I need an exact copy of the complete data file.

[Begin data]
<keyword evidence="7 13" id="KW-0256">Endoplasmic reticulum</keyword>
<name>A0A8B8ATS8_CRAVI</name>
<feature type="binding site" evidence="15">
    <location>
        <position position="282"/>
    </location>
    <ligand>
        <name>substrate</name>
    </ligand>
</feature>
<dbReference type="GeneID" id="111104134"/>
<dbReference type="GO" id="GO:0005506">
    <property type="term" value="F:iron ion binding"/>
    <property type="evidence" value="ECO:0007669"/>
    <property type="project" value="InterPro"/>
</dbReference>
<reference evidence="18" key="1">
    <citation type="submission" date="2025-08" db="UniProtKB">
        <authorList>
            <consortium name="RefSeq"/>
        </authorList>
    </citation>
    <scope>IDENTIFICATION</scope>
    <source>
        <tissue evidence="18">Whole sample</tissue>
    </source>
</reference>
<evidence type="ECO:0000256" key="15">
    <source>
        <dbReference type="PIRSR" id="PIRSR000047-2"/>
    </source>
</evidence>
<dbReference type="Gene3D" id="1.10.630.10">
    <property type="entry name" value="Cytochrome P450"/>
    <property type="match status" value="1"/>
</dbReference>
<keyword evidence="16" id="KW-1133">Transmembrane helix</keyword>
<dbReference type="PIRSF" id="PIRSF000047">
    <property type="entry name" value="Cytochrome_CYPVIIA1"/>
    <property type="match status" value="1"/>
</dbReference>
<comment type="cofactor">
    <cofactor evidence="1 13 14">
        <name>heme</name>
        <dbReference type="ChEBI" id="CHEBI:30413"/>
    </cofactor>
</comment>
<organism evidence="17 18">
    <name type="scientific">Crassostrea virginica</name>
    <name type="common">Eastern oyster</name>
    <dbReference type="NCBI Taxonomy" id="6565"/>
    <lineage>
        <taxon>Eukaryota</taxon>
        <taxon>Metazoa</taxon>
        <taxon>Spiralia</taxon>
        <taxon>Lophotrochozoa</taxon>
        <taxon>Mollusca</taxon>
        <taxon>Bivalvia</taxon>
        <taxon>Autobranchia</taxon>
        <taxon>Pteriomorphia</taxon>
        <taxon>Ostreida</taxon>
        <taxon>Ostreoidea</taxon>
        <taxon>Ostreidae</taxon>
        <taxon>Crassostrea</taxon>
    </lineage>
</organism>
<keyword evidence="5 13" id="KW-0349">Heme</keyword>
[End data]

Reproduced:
<keyword evidence="7 13" id="KW-0256">Endoplasmic reticulum</keyword>
<name>A0A8B8ATS8_CRAVI</name>
<feature type="binding site" evidence="15">
    <location>
        <position position="282"/>
    </location>
    <ligand>
        <name>substrate</name>
    </ligand>
</feature>
<dbReference type="GeneID" id="111104134"/>
<dbReference type="GO" id="GO:0005506">
    <property type="term" value="F:iron ion binding"/>
    <property type="evidence" value="ECO:0007669"/>
    <property type="project" value="InterPro"/>
</dbReference>
<reference evidence="18" key="1">
    <citation type="submission" date="2025-08" db="UniProtKB">
        <authorList>
            <consortium name="RefSeq"/>
        </authorList>
    </citation>
    <scope>IDENTIFICATION</scope>
    <source>
        <tissue evidence="18">Whole sample</tissue>
    </source>
</reference>
<evidence type="ECO:0000256" key="15">
    <source>
        <dbReference type="PIRSR" id="PIRSR000047-2"/>
    </source>
</evidence>
<dbReference type="Gene3D" id="1.10.630.10">
    <property type="entry name" value="Cytochrome P450"/>
    <property type="match status" value="1"/>
</dbReference>
<keyword evidence="16" id="KW-1133">Transmembrane helix</keyword>
<dbReference type="PIRSF" id="PIRSF000047">
    <property type="entry name" value="Cytochrome_CYPVIIA1"/>
    <property type="match status" value="1"/>
</dbReference>
<comment type="cofactor">
    <cofactor evidence="1 13 14">
        <name>heme</name>
        <dbReference type="ChEBI" id="CHEBI:30413"/>
    </cofactor>
</comment>
<organism evidence="17 18">
    <name type="scientific">Crassostrea virginica</name>
    <name type="common">Eastern oyster</name>
    <dbReference type="NCBI Taxonomy" id="6565"/>
    <lineage>
        <taxon>Eukaryota</taxon>
        <taxon>Metazoa</taxon>
        <taxon>Spiralia</taxon>
        <taxon>Lophotrochozoa</taxon>
        <taxon>Mollusca</taxon>
        <taxon>Bivalvia</taxon>
        <taxon>Autobranchia</taxon>
        <taxon>Pteriomorphia</taxon>
        <taxon>Ostreida</taxon>
        <taxon>Ostreoidea</taxon>
        <taxon>Ostreidae</taxon>
        <taxon>Crassostrea</taxon>
    </lineage>
</organism>
<keyword evidence="5 13" id="KW-0349">Heme</keyword>